Even when SSSSS does not stop any bigotry, though, it might still be better than the alternative that Yagoda proposes, which is ignoring the stupid stuff–that is, doing nothing. Folks, nobody will hear you loudly doing nothing about bigotry. Nobody will care that you determinedly, passionately shrugged and closed the browser tab and moved on. The best case scenario of this is that trolls will keep trolling and bigots will keep bigoting.

The best case scenario of speaking up is that you change minds. The good-but-not-best case scenario is that you don’t necessarily change any minds, but the bigot will stop posting bigotry because they’ll realize they’ll be hated for it. And others won’t see that bigotry and either be hurt OR assume that it’s okay and they can do it too.

Third, this: “we only have so much space in our brains and time in our days, and there are more important things to spend them on” seems like a facile argument. People choose what to spend their time and brainspace on. Maybe this topic is not important to Yagoda, but it’s important to other people. I don’t understand how some people spend hours of their week watching sports or memorizing pi to however many digits, but the fact that I think those things are not important (to me) does not mean they are globally unimportant.

Also, it takes two minutes to read an article about something bigoted someone said. That is, all in all, an utterly negligible amount of time even for the busiest of us. But if it’s not important to you, by all means, don’t waste your time on it!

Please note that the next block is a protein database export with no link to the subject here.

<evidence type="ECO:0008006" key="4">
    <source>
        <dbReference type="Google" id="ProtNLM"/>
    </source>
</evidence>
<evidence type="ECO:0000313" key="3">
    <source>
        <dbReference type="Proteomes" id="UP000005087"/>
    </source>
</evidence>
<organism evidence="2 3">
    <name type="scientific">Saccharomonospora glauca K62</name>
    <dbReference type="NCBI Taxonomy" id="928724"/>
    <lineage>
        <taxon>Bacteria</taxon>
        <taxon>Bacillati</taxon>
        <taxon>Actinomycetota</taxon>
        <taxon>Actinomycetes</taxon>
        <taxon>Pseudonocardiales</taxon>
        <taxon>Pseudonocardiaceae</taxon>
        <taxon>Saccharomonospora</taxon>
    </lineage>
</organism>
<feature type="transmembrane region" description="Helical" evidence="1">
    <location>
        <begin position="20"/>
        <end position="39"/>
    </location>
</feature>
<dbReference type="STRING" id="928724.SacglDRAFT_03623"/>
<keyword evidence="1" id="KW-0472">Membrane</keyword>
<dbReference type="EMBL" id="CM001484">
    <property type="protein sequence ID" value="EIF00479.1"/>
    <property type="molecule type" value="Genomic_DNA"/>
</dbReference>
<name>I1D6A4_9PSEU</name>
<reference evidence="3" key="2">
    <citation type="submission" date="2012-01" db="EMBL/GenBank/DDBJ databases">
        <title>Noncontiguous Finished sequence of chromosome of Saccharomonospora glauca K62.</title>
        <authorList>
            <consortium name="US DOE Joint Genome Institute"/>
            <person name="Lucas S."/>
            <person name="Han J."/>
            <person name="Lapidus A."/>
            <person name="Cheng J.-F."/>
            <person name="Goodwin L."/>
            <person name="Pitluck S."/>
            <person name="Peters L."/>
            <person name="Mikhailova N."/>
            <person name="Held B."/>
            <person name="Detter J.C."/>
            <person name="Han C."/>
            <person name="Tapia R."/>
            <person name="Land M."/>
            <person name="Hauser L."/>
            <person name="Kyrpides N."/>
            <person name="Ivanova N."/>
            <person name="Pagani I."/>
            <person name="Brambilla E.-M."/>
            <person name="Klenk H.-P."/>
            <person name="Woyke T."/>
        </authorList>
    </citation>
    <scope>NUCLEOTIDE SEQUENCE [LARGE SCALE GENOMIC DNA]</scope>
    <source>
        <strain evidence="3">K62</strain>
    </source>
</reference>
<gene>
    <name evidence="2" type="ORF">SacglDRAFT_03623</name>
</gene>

In short, I’m okay with Yagoda saying that this is not important to him and therefore he won’t spend time on it. I’m not okay with Yagoda saying that this is not important period, and therefore nobody should read or write about these things or pay any attention to them at all.

Fourth: “Of course, when you find a big number of people–or people in power–who have said it, you’ve started to prove something important, and I will pay attention.” The fact that Yagoda does not believe that the examples he listed are commonplace and not merely anecdotal really says something. Namely, that he probably hasn’t been listening very much to the people who are targeted by these types of bigotry. He probably also hasn’t been reading the academic research on it, which suggests that these types of bigotry are very common.

People who choose to be “skeptical” (read: hyperskeptical) that bigotry exists and is worth discussing tend to keep raising the standard of “evidence” they’d need to believe us. One racist comment or allegation of sexual assault isn’t enough to show that there’s a problem, sure. How about dozens? How about hundreds? How about every woman and person of color experiences little acts of bigotry based on their gender and/or race, all the time, for their whole lives? What happens online is just one piece of that puzzle.

Fifth, Yagoda does not acknowledge the fact that many people flat-out deny that such bigotry still exists until they see evidence (and even then they sometimes try to explain it away). When I post online about some sexist or homophobic thing I’ve been targeted by, even among my progressive friends there’s usually at least one person who comments with something like “wow I can’t believe someone would say this! it’s the 21st century wow!” Yes, it is, but yes, they did.